SUMMER CITIES 2018
/////////// Past Event
SUMMER CITIES 2018
/////////// Past Event
The Azrieli School of Architecture and Urbanism welcomed guests to the first annual Summer Cities Symposium to engage the variety of creative fictions used by different agents and agencies to describe and to shape river and lakefronts, with a focus on the urban waterfronts of Ottawa-Gatineau, the Great Lakes, and the St. Lawrence River. The Canadian Capital Region’s history is one of competing narratives and cultures, and the River that is the source of the city has shaped and been shaped by those stories. Speakers at the event included perspectives of members from Indigenous First Nations communities whose territories are the location and the inspiration for this symposium.
This event was co-sponsored by the Azrieli School of Architecture and the SJB School of Planning in Bengaluru, Karnataka.
Friday July 13th + Saturday July 14th, 2018
The Carleton Urban Research Lab will host the first annual Summer Cities Symposium, titled Working Waterfronts // Freshwater Fictions, at the Azrieli School of Architecture and Urbanism on July 13-14, 2018. This event is co-sponsored by the SJB School of Architecture and Planning in Bengaluru, Karnataka.
Carleton University acknowledges the location of its campus on the traditional and unceded territories of the Algonquin nation.
Carleton University welcomes speakers, guests, and students from diverse disciplines to explore urban thinking and visualization techniques, and to discuss the implications of ways of imagining, drawing, and telling stories of water and cities. Panel discussions, tours, and workshops will allow participants to engage the variety of creative fictions used by different agents and agencies to describe and to shape river and lakefronts.
To launch the first annual Summer Cities Symposium, we have invited speakers whose work addresses the urban waterfronts of Ottawa-Gatineau, the Great Lakes, and the St. Lawrence River.
The Canadian Capital Region’s history is one of competing narratives and cultures, and the River that is the source of the city has shaped and been shaped by those stories. We welcome the perspectives of members of the Indigenous First Nations communities whose territories are the location and the inspiration for this symposium.
This international public symposium is centered on urban waterfronts, with a focus on 3 themes: equity, infrastructure, and environment.
We hope that this multi-day event will provide a foundation and a framework for future international initiatives which will shape the future of Canadian cities, expanding the conversations we are having about the shared challenges of 21st-century urban waterfronts.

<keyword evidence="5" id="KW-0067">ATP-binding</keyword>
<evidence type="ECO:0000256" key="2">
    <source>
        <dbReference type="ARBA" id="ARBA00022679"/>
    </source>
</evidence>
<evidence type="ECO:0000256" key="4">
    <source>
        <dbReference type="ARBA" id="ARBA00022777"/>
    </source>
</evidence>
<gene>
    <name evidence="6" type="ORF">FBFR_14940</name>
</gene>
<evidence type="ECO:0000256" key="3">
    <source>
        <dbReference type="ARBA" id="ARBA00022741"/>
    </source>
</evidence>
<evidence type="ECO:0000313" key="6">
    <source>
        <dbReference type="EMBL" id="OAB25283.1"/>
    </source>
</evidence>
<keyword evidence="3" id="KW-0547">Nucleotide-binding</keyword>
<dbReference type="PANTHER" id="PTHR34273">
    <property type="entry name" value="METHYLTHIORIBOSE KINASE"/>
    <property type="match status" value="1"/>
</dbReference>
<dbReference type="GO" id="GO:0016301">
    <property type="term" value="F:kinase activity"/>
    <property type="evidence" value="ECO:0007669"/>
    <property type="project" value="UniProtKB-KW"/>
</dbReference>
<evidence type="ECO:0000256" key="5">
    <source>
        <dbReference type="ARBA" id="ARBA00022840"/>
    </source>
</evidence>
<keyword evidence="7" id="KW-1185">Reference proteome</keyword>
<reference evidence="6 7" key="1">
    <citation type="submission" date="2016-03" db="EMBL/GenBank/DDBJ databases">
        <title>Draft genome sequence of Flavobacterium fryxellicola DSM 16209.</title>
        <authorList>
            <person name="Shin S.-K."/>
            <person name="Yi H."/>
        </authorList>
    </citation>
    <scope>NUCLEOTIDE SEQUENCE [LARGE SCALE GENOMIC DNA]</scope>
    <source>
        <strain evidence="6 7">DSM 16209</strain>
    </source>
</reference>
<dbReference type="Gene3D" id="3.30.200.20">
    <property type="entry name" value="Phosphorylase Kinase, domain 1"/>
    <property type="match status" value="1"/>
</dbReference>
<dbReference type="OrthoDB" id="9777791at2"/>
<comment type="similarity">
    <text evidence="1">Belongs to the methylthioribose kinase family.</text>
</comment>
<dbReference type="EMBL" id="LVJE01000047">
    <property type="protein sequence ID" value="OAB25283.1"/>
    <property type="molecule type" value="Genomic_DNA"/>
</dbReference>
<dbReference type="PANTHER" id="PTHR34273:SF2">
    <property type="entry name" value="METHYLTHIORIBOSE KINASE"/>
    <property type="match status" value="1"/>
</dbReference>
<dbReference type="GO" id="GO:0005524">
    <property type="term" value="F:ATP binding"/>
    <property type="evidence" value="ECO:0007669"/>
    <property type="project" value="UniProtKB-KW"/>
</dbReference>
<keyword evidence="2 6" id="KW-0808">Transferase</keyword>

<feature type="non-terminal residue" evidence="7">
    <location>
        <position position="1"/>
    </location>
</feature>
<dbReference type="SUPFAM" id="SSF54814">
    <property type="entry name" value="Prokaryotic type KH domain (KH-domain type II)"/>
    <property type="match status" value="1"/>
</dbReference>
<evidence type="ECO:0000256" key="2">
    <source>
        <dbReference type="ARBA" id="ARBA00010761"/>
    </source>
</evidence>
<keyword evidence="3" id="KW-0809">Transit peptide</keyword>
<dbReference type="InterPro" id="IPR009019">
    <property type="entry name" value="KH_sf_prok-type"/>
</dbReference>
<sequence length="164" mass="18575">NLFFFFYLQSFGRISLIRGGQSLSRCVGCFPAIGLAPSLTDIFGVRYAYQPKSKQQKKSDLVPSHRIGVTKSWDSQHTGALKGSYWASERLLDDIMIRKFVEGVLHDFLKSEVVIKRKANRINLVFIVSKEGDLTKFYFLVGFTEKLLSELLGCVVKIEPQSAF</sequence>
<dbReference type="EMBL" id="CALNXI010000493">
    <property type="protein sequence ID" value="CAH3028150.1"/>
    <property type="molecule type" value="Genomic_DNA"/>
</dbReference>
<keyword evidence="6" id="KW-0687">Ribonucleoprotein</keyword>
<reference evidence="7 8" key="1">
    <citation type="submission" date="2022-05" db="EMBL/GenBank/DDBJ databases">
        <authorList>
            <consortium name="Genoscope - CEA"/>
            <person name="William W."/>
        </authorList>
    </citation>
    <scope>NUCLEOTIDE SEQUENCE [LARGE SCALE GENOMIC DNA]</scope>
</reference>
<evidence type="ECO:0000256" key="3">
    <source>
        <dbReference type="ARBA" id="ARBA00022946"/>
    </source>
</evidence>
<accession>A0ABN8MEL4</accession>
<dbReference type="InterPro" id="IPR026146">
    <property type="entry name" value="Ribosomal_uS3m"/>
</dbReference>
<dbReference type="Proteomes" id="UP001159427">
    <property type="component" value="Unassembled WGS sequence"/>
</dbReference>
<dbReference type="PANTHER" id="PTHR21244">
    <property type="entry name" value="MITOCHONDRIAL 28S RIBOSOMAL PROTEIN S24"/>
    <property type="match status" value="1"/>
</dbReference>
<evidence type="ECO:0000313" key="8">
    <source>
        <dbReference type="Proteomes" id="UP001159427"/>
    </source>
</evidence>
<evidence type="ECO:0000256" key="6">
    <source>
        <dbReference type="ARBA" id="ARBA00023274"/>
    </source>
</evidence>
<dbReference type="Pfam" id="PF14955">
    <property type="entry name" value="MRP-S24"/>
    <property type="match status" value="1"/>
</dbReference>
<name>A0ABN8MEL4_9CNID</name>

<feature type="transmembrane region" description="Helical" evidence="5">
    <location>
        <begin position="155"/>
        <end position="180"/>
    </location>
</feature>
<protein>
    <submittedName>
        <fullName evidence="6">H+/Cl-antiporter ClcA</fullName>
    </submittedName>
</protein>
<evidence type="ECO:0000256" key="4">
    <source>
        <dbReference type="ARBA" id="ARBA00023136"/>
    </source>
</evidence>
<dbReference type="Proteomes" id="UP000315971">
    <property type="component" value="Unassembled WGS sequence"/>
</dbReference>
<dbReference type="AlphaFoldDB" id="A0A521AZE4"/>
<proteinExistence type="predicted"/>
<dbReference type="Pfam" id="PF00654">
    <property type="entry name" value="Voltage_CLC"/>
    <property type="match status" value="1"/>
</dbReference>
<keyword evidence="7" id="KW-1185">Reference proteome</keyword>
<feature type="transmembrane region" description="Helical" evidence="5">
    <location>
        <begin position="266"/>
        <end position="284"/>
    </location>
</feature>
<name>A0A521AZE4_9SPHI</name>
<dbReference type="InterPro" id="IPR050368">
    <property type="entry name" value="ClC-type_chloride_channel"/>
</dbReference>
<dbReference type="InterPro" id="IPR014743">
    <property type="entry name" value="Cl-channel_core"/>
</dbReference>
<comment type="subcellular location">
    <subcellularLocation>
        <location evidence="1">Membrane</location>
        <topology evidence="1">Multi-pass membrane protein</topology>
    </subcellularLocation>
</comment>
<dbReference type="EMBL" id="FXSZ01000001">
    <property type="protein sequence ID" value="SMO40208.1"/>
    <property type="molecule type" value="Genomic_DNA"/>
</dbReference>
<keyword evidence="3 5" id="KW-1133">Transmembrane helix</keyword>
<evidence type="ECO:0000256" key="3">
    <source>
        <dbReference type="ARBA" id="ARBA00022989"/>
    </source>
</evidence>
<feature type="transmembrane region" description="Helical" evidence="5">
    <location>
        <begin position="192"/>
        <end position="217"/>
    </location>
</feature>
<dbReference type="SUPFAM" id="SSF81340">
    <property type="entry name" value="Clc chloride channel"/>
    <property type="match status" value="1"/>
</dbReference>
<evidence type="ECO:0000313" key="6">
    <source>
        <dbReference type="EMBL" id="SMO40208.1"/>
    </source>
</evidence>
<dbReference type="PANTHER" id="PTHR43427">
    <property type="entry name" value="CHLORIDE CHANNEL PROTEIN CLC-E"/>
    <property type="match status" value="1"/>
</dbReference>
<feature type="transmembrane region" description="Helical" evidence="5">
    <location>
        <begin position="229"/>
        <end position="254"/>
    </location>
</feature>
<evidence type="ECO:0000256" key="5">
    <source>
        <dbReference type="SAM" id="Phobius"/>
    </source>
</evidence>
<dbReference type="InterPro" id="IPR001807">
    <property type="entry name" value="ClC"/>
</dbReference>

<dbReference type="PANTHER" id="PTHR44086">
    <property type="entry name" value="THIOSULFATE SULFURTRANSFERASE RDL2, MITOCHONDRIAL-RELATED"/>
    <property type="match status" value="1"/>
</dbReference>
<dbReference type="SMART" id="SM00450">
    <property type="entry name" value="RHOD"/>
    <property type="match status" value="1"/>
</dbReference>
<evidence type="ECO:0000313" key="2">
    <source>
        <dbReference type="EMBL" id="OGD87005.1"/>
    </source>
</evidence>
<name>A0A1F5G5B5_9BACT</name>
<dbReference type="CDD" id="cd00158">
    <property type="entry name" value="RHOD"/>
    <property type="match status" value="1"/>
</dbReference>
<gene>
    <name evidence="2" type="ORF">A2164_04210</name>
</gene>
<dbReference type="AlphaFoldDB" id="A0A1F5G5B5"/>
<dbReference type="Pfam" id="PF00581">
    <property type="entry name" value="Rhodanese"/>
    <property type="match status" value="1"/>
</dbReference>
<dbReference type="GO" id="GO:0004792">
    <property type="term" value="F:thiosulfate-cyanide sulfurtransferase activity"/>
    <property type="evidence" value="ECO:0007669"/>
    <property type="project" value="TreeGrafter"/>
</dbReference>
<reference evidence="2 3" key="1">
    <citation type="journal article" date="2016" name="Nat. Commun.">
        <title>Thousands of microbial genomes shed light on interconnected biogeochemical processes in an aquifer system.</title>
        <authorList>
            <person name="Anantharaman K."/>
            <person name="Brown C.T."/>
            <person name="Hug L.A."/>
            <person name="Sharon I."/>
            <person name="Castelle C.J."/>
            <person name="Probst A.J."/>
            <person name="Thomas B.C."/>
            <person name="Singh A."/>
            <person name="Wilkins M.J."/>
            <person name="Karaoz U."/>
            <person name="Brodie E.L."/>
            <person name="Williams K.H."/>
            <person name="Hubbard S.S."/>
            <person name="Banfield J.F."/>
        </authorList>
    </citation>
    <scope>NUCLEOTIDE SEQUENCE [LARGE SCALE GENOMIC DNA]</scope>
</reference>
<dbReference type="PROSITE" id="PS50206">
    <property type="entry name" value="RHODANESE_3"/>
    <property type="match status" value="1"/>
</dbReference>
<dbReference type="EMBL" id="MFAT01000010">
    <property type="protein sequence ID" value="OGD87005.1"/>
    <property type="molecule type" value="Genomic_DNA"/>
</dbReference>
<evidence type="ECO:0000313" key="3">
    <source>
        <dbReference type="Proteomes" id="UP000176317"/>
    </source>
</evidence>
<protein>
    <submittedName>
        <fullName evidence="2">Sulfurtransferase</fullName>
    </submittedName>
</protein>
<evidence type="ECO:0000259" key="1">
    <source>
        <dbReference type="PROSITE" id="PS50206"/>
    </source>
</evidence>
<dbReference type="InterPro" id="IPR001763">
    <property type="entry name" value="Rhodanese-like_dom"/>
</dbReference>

Panel 01 – Edges and Equity
Panel 02 – Plans and Visions
Panel 03 – Power and Place
Panel 04 – Future Fictions
Josée is a very proud Algonquin woman from the Pikwakanagan reservation west of Ottawa. Her father is a 60’s scoop baby taken at 9 months old and her grandmother is a residential school survivor. Josée spent a very large part of her life training in professional dance as well as experiencing a successful career as one of Canada’s first native fashion models and traveled internationally from 1999- 2005. However, growing up in different neighborhoods in Toronto she learned quickly that one thing this city had in common with other major cities is the lack of representation of First Nations people, history, arts, and contributions. This led Josée, as a young woman, to make necessary changes in her life and ensure that she did what it takes to be a useful, contributing, successful, healthy and proud Algonquin life-giving woman.
Josée would later find herself studying College in Nova Scotia where she also gave birth to her son, Little Thunder, and graduated Valedictorian in 2013, she then went on to work full time at a Federal Women’s Prison as a Behavioral Counsellor and Social Program officer.
In late 2014 she was given her position on the Memengweshii Council, for the ZIBI project, by her communities Chief and Council. Josée also holds a part-time permanent position at the Wanaki Treatment Center in Kitigan Zibi as the Accreditation Coordinator. She also works as a Cultural Consultant for the French Catholic School Board of Ontario.
Professor Bonier teaches courses in architectural and environmental design, research, history, and theory. Her research spans from historical analysis to futuristic design visions, and centers on the shaping of the built environment around water, infrastructure, and ideas of health and balance. Bonier earned both her professional MArch and her PhD in Architecture from the University of Pennsylvania, and a BA in History from Harvard College. Her dissertation addressed historical ideas of equilibrium and democracy and their relationship to urban water, infrastructure, and landscape, and she has published on issues of urban water and remediation in both historical and contemporary contexts. Her current work centers on the consideration of democratic engagement, civic place, and personal delight in contemporary urban and infrastructural remediation projects. Professor Bonier is co-director and co-founder of the Carleton Urban Research Lab (c-url) with Professor Ozayr Saloojee. C-URL is engaged in collaborative interdisciplinary research, teaching, and design projects centered on the entwined issues of water, cities, and equity.